Monday, September 15, 2008

Two Kinds of Dumb

I love my neighborhood. It’s older and established. Before this mortgage/housing crisis hit, homes in my neighborhood never made it past one day on the market before they were snatched up. A good majority of homeowners here are original owners that built their homes in the mid 70s. There is no feeling of competition, no “keeping up with the joneses.” Our neighbors are retired, in their mid 60s, and the nicest most hard-working people alive. I feel no need to compete with people and maintain appearance or image.

We moved away from our last home due to urban sprawl and the infestation of leasing companies and rentals. It was a starter neighborhood with very small, affordable homes. It is still largely a cute neighborhood and we have several friends there.When we sold our home, a leasing company bought the place and renters drove our cute little home and yard into the ground. Even worse, driving through the neighborhood I grew up in now feels like a Mad Max movie. I half expect to see Lord Humungus leaping from the rooftops, ragamuffins in loincloths, and spiked Delorians on fire.

There is a home in my neighborhood that went neglected. The yard looked like the land that time forgot, and it’s clear that the home needed some work. A few months ago the For Sale sign went down. We were all interested to see who wanted to take on this project, and I personally hoped we might get a new young family with kids Talmage’s age. I found out on Sunday that a “church group” bought the property and will use it as a halfway house for recovering alcoholics and drug addicts. There are FIVE rehabilitating Hispanic men living in that house right now.

There is a movie called “Hoosiers” which is easily one of the five best sports movies ever made. An unconventional renegade high school basketball coach (Gene Hackman) moves to a tiny farming community in Indiana to take the job as head coach. Basketball is life for these people and quiet friendly folk will turn into your worst nightmare if you mess with their team. In his first practice he kicks out the interim coach, George, and ruffles some feathers. The conversation between coach and George is arguably the best exchange in any movie, ever:

Coach: First of all, let's be real friendly here, okay? My name is Norm. Secondly, your coaching days are over.
George: Look, mister, there's... two kinds of dumb, uh... guy that gets naked and runs out in the snow and barks at the moon, and, uh, guy who does the same thing in my living room. First one don't matter, the second one you're kinda forced to deal with.
Coach: Translate. That some sort of threat?
George: I don't know why Cletus drug your tired old bones in here, he musta owed you somethin' fierce. Fact is, mister, you start screwin' up this team, I'll personally hide-strap your ass to a pine rail and send you up the Monon Line!
[George angrily turns and storms out of the gym]
Coach: Leave the ball, will you, George?

This example draws a few parallels to my current situation. My neighborhood is Sleepy Town, Indiana. My peace and privacy and kids’ safety is like basketball to the Hoosiers. I am George. I have been enjoying a solid, simple, quiet existence and my wife and kids are my EVERYTHING. They are the air that I breathe. If this church group, aka Coach Norman Dale, comes into my town and disturbs that safety and peace, then they’ll find their asses hide-strapped to a pine rail floating down the Jordan River.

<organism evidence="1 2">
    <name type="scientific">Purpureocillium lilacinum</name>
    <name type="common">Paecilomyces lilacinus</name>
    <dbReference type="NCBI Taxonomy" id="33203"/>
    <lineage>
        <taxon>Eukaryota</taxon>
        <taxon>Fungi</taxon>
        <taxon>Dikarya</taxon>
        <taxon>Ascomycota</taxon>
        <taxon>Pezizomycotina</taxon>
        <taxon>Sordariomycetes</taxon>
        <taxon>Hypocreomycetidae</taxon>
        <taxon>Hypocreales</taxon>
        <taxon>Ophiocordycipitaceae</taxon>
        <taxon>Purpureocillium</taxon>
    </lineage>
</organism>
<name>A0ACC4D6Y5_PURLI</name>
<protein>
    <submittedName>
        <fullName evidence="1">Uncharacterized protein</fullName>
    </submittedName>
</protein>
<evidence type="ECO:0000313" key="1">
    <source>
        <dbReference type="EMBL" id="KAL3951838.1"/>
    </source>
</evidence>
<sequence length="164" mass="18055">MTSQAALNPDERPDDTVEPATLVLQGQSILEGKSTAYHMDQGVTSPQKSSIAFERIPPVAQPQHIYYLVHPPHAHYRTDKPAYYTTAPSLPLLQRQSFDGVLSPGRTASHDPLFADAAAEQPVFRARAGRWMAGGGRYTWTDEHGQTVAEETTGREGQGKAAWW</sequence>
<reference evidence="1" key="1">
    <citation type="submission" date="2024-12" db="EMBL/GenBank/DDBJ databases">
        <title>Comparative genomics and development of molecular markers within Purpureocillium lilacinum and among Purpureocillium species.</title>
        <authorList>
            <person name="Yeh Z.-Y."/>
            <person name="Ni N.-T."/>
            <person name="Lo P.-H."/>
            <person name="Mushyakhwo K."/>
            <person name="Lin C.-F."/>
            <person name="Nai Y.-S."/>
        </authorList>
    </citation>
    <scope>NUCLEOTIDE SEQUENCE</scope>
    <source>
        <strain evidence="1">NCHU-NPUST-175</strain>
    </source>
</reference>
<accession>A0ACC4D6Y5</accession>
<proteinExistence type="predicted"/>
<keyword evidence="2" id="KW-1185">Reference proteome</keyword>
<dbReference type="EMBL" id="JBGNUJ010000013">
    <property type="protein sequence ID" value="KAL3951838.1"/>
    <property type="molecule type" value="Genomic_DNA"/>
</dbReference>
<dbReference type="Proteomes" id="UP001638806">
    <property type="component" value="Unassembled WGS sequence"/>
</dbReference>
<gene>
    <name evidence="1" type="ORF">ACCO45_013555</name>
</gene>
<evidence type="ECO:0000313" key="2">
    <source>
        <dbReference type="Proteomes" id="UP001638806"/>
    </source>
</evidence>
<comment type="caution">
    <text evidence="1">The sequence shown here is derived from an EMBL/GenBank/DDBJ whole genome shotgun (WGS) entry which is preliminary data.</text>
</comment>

I plan to make things excruciating for this group. Like George's take on naked men howling at the moon in the snow, I have no problem with drug and alcohol rehabilitation. I encourage it. But there is a time and a place, and the time and place is NOT in my living room, 30 seconds from my doorstep as the crow flies. There are facilities for this kind of thing and I’m relatively sure that single family residential homes are not zoned and planned for it. This is something I'm forced to deal with. I’ll be working with a few other people in the neighborhood to find out if they’re zoned, licensed, legally and legitimately able to run a rehab halfway house in my neighborhood. If they find a loophole and are somehow able to carry on, I’ll be making regular phone calls to 9-1-1:

“Yeah, I just drove past this house in my neighborhood and there are half-naked people having a cocaine fight on the front lawn.”

“Um, yeah, dispatcher there’s a bunch of drunk people on the roof of this house singing ‘That’s Amore’ in Spanish.”

“Hurry, send help quick, there’s BLOOD EVERYWHERE!”

I’ll have that For Sale sign back up in no time.


Snyder-mom said...

I can appreciate your story here. I used to live in a condo in a less than desireable neighborhood. Police dispatch knew our neck of the woods all too well. We saw them in our complex on a daily basis. (We are in a much better place now THANK HEAVEN!)

I feel for your situation.
Much luck to you.

Renee said...

lol...Tyler, that was funny. However, you'll be not seeing the Layton family in loincloths in the "ol' neighborhood"!

BTW...did you know that I served my mission where Hoosiers was huh? AND people are really that crazy about basketball. Seriously...

Ok, so have you gone before City Council concerning this halfway house? I'd totally hop on to your councilmember & go to Open Forum in their city council meetings. I'd be FURIOUS! BTW, your new neighborhood is beautiful!

Mandy said...

I'm sorry I haven't read in a few days... been a little busy :)

I am going to call the city too and make damn sure that they know this is UNacceptable! I know Tim and Stuart are, and maybe even Neil. I don't think this neighborhood is zoned to have an organization. Family dwelling only!